This post was originally created on December 8, 2016.
With all the buzz about Additive Manufacturing, or 3D Printing, in the manufacturing world today, there is a lot of mystery and confusion surrounding common practices and techniques. This week’s blog post will address a common type of 3D printing known as Fused Deposition Modeling (FDM).
But first, What is Additive Manufacturing?
Additive manufacturing is the process of creating a part by laying down a series of successive cross-sections (a 2D “sliced” section of a part). It came into the manufacturing world about 35 years ago in the early 1980s, and was adapted more widely later in the decade. Another common term used to describe additive manufacturing is 3D Printing – a term which originally referred to a specific process, but is now used to describe all similar technologies.
Now that we’ve covered the basics of 3D Printing, What is Fused Deposition Modeling?
It is actually part of a broader category, commonly referred to as a Filament Extrusion Techniques. Filament extrusion techniques all utilize a thin filament or wire of material. The material, typically a thermoplastic polymer, is forced through a heating element, and is extruded out in 2D cross section on a platform. The platform is lowered and the process is repeated until a part is completed. In most commercial machines, and higher-end consumer grade machines, the build area is typically kept at an elevated temperature to prevent part defects (more on this later). The most common form, and the first technology of this type to be developed, is FDM.
The Fused Deposition Modeling Technique was developed by S. Scott Crump, co-founder of Stratasys, Ltd. in the late 1980s. The technology was then patented in 1989. The patent for FDM expired in the early 2000s. This helped to give rise to the Maker movement, by allowing other companies to commercialize the technology.
It should also be noted that Fused Deposition Modeling is also known as Fused Filament Fabrication, or FFF. This term was coined by the Reprap community, because Stratasys has a trademark on Fused Deposition Modeling.
What Are the Advantages of this Process?
- Fused Deposition Modeling machines are by far among the most affordable of rapid prototyping devices. They constitute the vast majority of commercially available small-scale machines. This is, again, partly due to the expiration of the patent on this technology, allowing many new entrepreneurs to enter the field.
- This technology is also widely used. It is very common in many different industries, and is the one most often used in small to medium scale businesses and among home inventors.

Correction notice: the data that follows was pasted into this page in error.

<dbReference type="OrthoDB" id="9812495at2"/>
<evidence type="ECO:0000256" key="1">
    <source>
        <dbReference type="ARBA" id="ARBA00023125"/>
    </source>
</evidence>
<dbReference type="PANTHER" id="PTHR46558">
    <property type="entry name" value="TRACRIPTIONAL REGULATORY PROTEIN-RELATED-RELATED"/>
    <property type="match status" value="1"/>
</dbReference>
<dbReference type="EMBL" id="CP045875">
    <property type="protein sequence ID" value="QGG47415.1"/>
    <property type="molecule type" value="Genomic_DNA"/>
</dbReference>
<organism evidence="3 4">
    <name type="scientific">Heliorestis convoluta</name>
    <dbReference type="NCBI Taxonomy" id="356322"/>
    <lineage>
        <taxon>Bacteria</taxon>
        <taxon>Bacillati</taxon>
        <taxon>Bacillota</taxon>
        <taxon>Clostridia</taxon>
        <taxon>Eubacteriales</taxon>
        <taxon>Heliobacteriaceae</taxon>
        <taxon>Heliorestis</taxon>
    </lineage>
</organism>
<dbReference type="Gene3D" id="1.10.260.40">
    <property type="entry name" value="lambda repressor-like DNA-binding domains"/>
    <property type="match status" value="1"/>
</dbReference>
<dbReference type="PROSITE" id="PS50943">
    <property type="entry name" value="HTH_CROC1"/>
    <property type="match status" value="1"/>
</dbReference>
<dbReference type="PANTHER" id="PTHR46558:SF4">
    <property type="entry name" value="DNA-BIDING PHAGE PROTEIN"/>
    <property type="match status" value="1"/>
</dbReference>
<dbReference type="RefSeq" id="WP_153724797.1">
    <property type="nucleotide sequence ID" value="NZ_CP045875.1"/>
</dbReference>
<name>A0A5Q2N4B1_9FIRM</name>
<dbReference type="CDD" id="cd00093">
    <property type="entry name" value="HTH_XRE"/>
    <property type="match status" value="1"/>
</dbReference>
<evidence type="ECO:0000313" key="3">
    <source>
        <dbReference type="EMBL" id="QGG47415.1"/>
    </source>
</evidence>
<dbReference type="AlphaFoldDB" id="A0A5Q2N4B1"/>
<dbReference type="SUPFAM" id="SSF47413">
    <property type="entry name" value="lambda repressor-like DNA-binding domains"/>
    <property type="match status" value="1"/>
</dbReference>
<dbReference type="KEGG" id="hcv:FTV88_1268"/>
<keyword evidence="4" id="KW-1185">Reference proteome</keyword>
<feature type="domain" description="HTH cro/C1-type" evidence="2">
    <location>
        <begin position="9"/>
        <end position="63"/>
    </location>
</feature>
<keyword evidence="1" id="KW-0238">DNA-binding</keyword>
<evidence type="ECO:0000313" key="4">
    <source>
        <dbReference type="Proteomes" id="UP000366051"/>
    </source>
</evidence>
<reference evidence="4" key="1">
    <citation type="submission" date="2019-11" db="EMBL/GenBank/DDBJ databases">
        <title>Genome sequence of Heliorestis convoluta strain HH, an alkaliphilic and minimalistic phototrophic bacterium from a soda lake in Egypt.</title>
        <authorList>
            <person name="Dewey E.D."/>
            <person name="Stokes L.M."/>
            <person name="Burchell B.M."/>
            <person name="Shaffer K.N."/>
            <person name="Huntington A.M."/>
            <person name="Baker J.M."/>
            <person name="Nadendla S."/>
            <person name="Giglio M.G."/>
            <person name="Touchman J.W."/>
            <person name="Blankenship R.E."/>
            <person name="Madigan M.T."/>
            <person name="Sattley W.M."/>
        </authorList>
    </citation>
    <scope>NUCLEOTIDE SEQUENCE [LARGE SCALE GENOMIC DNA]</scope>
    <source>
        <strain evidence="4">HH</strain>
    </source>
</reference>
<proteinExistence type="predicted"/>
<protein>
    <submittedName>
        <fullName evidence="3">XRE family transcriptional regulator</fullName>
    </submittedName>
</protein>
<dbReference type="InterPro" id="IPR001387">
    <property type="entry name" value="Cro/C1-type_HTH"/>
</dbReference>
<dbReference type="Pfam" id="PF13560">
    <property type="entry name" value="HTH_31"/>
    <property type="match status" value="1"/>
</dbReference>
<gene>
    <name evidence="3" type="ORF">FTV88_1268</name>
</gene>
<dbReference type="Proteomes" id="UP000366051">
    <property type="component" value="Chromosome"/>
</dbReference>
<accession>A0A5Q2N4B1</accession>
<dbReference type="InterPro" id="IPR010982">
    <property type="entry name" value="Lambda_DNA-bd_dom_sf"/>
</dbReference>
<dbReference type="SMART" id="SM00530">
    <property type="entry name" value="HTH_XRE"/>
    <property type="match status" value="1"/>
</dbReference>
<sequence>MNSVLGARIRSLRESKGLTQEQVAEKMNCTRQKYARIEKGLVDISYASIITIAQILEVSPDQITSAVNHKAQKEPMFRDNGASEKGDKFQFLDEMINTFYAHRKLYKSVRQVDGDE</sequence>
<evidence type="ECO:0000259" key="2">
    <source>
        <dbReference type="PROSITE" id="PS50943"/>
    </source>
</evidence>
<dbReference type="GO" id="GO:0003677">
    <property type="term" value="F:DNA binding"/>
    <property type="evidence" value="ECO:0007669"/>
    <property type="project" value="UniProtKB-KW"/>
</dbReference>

- There are many different types of materials that can be used with FDM technology, allowing for a wide range of available part properties.
- A unique advantage of FDM is the ability to reduce part weight by creating partially hollow parts. Instead of printing a solid core, a cross-hatched pattern can be used instead. This allows for weight reduction and decreased print time without drastically compromising structural integrity. However, whether or not it can be applied on a given project is largely dependent on the user’s defined specifications.
- With the use of multiple extrusion heads, multiple materials can be applied to a single part. Though this is primarily used to build supports, it can also be used to give a part different structural characteristics.
What Are the Disadvantages of this Process?
One of the major limiting factors of parts produced using an FDM technique is the orthotropic part properties – that is to say, the part will have different structural properties in different directions. For example, the material will be much weaker in the Z direction as opposed to the X and Y directions, the Z high being the direction of the layers. This can be an issue if your prototypes need to be used in any kind of testing.
Dimensional accuracy with this process, while it can be very accurate, is limited by the thickness of the filament. Thus, the FDM process can be less accurate compared to other prototyping techniques.
Any type of filament extrusion will also require the use of supports. This can either be a separate material (printed with a second extrusion head) or a lattice structure using one material. This adds a mandatory secondary removal process and waste whenever a part is produced.
Another possible issue with FDM is the curling of material. This is when the part begins to warp and bow towards the top of the machine. This can completely ruin a part, depending on the severity. This phenomenon can be attributed to the shrinkage of the material during the cooling process – more specifically, uneven shrinkage. The effects of curling can be lessened by encasing the print area and elevating the temperature to ensure that the part cools at an even rate.
There are quite a few different ways to 3D print a part, with unique advantages and disadvantages to each method. This post is part of a series discussing the different techniques; check out part 1 here if you haven’t already. Thanks for reading!
Latest posts by Drew Tucker (see all)
- Additive Manufacturing: What is Fused Deposition Modeling? - March 27, 2017
- Additive Manufacturing: What is Selective Laser Sintering? - January 11, 2017
- Additive Manufacturing Pt 1: What is Stereolithography? - November 8, 2016